But no, Eden reminded herself, love was dead. Bramford’s condition simply piqued her curiosity, as it would any researcher. Possibly, that explained her desire to touch him.

Eden obviously hasn’t thought through the implications of her hypothesis. If she had, it would lead to to the conclusion that her dad is also undergoing a sexual awakening   piquing of curiosity.

Eden reaches out to touch Bramford, but she sees his mouth twitch, which makes her scared (or, you know, horny).

If he awoke and found her hovering over him, he might attack. She imagined him leaping on her, pinning her underneath him, his strong body pressing her down no matter how she writhed and protested. His jaw would clamp onto her neck and she’d scream.

You know how one of the biggest complaints of this novel is that it reduces black men (and black-cat-men) to sexual objects with no regard for them as people? Bramford has repeatedly shown that he’s not a violent animal, but Eden completely disregards this because it’s less sexy if he’s not a feral beast. This is actually a great example of objectification. I don’t know if that’s Foyt’s intention. I mean, one of the themes of this novel is seeing past appearances to see the “real them,” but there’s no implication that Eden’s objectification of Bramford is wrong. I’ll revisit this as I go along, but I’m pretty sure it never really gets discussed.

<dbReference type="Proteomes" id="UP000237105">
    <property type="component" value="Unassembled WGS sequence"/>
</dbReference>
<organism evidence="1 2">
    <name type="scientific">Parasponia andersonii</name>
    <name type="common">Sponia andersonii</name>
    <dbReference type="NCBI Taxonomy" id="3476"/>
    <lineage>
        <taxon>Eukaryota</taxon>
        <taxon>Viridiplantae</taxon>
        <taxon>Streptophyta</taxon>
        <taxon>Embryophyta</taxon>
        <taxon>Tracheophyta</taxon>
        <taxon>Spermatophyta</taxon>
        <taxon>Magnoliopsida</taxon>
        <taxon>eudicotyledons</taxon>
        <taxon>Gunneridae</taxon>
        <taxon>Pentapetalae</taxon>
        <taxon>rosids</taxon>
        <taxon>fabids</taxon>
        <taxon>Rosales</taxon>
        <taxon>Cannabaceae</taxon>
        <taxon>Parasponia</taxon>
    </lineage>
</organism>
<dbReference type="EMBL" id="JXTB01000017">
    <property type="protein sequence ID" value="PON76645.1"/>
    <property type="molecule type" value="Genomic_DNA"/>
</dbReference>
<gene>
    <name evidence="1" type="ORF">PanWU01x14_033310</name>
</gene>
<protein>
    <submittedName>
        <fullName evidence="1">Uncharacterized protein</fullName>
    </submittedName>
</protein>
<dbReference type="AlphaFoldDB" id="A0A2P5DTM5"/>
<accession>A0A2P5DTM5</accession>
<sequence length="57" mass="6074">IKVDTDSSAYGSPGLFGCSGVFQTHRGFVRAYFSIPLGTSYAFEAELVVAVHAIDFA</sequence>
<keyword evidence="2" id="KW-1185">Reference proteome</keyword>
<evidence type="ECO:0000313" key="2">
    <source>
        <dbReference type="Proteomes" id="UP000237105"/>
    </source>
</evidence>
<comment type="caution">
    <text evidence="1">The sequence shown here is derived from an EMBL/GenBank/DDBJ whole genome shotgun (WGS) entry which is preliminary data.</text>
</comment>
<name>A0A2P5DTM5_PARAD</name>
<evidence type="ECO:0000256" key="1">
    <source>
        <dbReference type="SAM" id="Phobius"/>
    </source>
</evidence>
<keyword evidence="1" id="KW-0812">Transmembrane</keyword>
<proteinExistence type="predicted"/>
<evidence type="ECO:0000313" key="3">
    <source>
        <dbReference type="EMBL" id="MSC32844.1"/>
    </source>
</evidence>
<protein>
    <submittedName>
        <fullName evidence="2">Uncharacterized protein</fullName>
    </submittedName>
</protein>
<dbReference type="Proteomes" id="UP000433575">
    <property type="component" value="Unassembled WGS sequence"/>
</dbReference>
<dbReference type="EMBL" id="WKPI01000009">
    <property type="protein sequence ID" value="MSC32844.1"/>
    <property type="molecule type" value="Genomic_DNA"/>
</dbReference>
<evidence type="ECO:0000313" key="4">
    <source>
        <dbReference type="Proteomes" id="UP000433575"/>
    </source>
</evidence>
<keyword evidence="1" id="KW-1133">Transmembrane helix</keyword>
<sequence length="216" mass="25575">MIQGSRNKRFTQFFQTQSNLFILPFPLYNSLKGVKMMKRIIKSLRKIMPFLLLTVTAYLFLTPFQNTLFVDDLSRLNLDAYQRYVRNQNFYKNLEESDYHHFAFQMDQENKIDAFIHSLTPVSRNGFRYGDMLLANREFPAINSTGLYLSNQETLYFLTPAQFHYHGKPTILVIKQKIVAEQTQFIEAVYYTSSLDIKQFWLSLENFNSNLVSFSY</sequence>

Oh, and BEAST count: 12.

Eden steps away, all wobbly with desire, wondering if the traumatic events of the day have driven her mad. She remembers her original plan, and makes her way to where Daisy-the-white-flight-attendant is chillin. Daisy knows why Eden’s there, and tell her to go sit down.